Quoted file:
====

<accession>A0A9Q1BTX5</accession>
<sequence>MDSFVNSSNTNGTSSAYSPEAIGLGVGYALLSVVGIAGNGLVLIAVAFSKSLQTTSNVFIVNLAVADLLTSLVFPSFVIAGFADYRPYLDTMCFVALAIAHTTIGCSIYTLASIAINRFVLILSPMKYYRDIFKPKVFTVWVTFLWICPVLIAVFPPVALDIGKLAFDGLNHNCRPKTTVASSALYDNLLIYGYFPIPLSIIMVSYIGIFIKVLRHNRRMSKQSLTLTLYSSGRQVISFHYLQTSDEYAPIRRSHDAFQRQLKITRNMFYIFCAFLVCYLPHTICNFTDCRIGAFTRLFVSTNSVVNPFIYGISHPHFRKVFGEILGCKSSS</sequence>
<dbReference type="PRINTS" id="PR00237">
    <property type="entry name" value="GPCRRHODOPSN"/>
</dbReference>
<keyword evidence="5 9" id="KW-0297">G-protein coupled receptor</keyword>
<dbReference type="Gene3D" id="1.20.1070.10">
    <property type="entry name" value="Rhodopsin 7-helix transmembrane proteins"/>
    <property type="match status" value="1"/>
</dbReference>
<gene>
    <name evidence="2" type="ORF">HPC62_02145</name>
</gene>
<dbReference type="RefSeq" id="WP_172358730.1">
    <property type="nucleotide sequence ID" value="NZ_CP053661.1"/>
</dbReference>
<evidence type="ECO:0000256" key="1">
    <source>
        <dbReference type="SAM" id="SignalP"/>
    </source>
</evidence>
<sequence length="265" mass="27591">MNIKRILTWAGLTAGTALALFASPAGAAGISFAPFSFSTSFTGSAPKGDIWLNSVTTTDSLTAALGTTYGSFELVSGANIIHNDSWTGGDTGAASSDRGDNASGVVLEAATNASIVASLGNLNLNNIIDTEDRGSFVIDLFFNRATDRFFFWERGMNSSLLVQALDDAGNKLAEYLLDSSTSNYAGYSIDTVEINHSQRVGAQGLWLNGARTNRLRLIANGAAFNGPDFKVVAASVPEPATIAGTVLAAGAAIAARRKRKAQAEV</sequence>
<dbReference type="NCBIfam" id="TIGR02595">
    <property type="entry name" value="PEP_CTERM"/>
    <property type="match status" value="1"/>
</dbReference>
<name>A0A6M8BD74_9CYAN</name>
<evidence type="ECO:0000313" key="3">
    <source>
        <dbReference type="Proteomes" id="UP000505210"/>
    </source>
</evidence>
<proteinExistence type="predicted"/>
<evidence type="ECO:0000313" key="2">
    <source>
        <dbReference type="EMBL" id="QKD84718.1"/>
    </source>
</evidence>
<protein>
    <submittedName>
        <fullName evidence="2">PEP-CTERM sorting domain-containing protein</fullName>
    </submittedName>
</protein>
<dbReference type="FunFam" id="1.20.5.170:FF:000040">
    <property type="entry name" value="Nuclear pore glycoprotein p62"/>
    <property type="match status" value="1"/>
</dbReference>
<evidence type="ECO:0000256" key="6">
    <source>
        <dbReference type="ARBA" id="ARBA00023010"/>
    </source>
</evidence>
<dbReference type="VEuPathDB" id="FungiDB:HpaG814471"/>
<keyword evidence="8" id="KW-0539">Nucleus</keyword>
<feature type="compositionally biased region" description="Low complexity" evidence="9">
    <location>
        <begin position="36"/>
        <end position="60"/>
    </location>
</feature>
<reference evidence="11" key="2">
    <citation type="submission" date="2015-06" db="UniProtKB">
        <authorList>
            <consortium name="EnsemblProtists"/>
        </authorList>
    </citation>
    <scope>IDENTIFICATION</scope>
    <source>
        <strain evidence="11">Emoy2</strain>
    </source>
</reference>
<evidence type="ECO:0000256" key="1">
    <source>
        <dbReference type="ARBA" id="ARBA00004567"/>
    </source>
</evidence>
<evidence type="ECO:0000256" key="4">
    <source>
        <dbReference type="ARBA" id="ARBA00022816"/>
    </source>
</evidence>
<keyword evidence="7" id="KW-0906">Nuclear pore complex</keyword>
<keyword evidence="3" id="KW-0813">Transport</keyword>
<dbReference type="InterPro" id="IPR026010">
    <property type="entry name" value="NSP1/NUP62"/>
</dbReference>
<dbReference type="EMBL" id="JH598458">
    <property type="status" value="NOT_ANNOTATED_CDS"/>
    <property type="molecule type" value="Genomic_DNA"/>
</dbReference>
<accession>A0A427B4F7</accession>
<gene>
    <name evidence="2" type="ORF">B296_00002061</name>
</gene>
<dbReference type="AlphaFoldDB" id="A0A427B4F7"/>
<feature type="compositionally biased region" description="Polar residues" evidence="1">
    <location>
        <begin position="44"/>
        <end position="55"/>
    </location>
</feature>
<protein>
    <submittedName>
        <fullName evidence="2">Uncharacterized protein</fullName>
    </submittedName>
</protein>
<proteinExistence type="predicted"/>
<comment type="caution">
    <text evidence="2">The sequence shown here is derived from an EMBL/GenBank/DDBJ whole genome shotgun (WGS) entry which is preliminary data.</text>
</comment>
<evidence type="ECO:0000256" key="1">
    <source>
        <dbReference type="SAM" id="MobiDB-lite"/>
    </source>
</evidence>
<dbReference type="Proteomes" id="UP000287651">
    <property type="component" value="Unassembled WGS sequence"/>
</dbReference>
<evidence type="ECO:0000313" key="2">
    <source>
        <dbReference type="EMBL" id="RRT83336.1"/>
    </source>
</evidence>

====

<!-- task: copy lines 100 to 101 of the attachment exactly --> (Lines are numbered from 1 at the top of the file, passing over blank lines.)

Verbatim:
    </location>
</feature>